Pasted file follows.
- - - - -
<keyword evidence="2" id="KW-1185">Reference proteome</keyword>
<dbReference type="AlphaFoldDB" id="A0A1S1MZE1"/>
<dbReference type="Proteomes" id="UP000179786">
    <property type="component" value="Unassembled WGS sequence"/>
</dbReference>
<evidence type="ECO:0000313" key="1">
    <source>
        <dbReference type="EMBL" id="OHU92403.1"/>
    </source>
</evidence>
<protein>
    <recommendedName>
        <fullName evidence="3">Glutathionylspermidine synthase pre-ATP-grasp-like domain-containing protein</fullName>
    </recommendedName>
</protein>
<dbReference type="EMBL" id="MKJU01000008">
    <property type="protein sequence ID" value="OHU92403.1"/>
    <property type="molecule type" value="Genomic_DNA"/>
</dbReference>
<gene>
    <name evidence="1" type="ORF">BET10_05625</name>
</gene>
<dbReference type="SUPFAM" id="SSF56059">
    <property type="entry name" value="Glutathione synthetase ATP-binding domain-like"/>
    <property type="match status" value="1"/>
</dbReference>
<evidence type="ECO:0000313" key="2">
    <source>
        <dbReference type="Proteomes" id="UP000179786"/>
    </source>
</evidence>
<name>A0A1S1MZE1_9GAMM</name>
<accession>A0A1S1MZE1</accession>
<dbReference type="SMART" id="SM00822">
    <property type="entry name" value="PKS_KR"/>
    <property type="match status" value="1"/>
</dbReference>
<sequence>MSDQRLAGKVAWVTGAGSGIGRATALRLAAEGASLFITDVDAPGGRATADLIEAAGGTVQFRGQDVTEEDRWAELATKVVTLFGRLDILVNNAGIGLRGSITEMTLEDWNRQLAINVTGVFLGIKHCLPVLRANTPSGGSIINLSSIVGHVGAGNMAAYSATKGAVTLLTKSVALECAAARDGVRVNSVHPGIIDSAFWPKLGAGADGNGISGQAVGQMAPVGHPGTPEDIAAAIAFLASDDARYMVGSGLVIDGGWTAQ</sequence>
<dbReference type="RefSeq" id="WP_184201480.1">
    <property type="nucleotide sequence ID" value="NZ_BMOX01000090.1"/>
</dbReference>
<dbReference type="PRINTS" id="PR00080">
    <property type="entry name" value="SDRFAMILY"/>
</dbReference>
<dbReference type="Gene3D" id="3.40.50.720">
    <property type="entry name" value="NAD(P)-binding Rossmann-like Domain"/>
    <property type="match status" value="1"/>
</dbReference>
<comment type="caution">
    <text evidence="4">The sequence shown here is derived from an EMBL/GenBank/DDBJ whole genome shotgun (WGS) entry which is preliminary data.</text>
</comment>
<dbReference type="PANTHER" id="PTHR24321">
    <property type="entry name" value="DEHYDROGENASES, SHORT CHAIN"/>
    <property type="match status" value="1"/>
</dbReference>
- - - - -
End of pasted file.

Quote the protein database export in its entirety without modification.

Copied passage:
<keyword evidence="2" id="KW-1185">Reference proteome</keyword>
<dbReference type="AlphaFoldDB" id="A0A1S1MZE1"/>
<dbReference type="Proteomes" id="UP000179786">
    <property type="component" value="Unassembled WGS sequence"/>
</dbReference>
<evidence type="ECO:0000313" key="1">
    <source>
        <dbReference type="EMBL" id="OHU92403.1"/>
    </source>
</evidence>
<protein>
    <recommendedName>
        <fullName evidence="3">Glutathionylspermidine synthase pre-ATP-grasp-like domain-containing protein</fullName>
    </recommendedName>
</protein>
<dbReference type="EMBL" id="MKJU01000008">
    <property type="protein sequence ID" value="OHU92403.1"/>
    <property type="molecule type" value="Genomic_DNA"/>
</dbReference>
<gene>
    <name evidence="1" type="ORF">BET10_05625</name>
</gene>
<dbReference type="SUPFAM" id="SSF56059">
    <property type="entry name" value="Glutathione synthetase ATP-binding domain-like"/>
    <property type="match status" value="1"/>
</dbReference>
<evidence type="ECO:0000313" key="2">
    <source>
        <dbReference type="Proteomes" id="UP000179786"/>
    </source>
</evidence>
<name>A0A1S1MZE1_9GAMM</name>
<accession>A0A1S1MZE1</accession>
<dbReference type="SMART" id="SM00822">
    <property type="entry name" value="PKS_KR"/>
    <property type="match status" value="1"/>
</dbReference>
<sequence>MSDQRLAGKVAWVTGAGSGIGRATALRLAAEGASLFITDVDAPGGRATADLIEAAGGTVQFRGQDVTEEDRWAELATKVVTLFGRLDILVNNAGIGLRGSITEMTLEDWNRQLAINVTGVFLGIKHCLPVLRANTPSGGSIINLSSIVGHVGAGNMAAYSATKGAVTLLTKSVALECAAARDGVRVNSVHPGIIDSAFWPKLGAGADGNGISGQAVGQMAPVGHPGTPEDIAAAIAFLASDDARYMVGSGLVIDGGWTAQ</sequence>
<dbReference type="RefSeq" id="WP_184201480.1">
    <property type="nucleotide sequence ID" value="NZ_BMOX01000090.1"/>
</dbReference>
<dbReference type="PRINTS" id="PR00080">
    <property type="entry name" value="SDRFAMILY"/>
</dbReference>
<dbReference type="Gene3D" id="3.40.50.720">
    <property type="entry name" value="NAD(P)-binding Rossmann-like Domain"/>
    <property type="match status" value="1"/>
</dbReference>
<comment type="caution">
    <text evidence="4">The sequence shown here is derived from an EMBL/GenBank/DDBJ whole genome shotgun (WGS) entry which is preliminary data.</text>
</comment>
<dbReference type="PANTHER" id="PTHR24321">
    <property type="entry name" value="DEHYDROGENASES, SHORT CHAIN"/>
    <property type="match status" value="1"/>
</dbReference>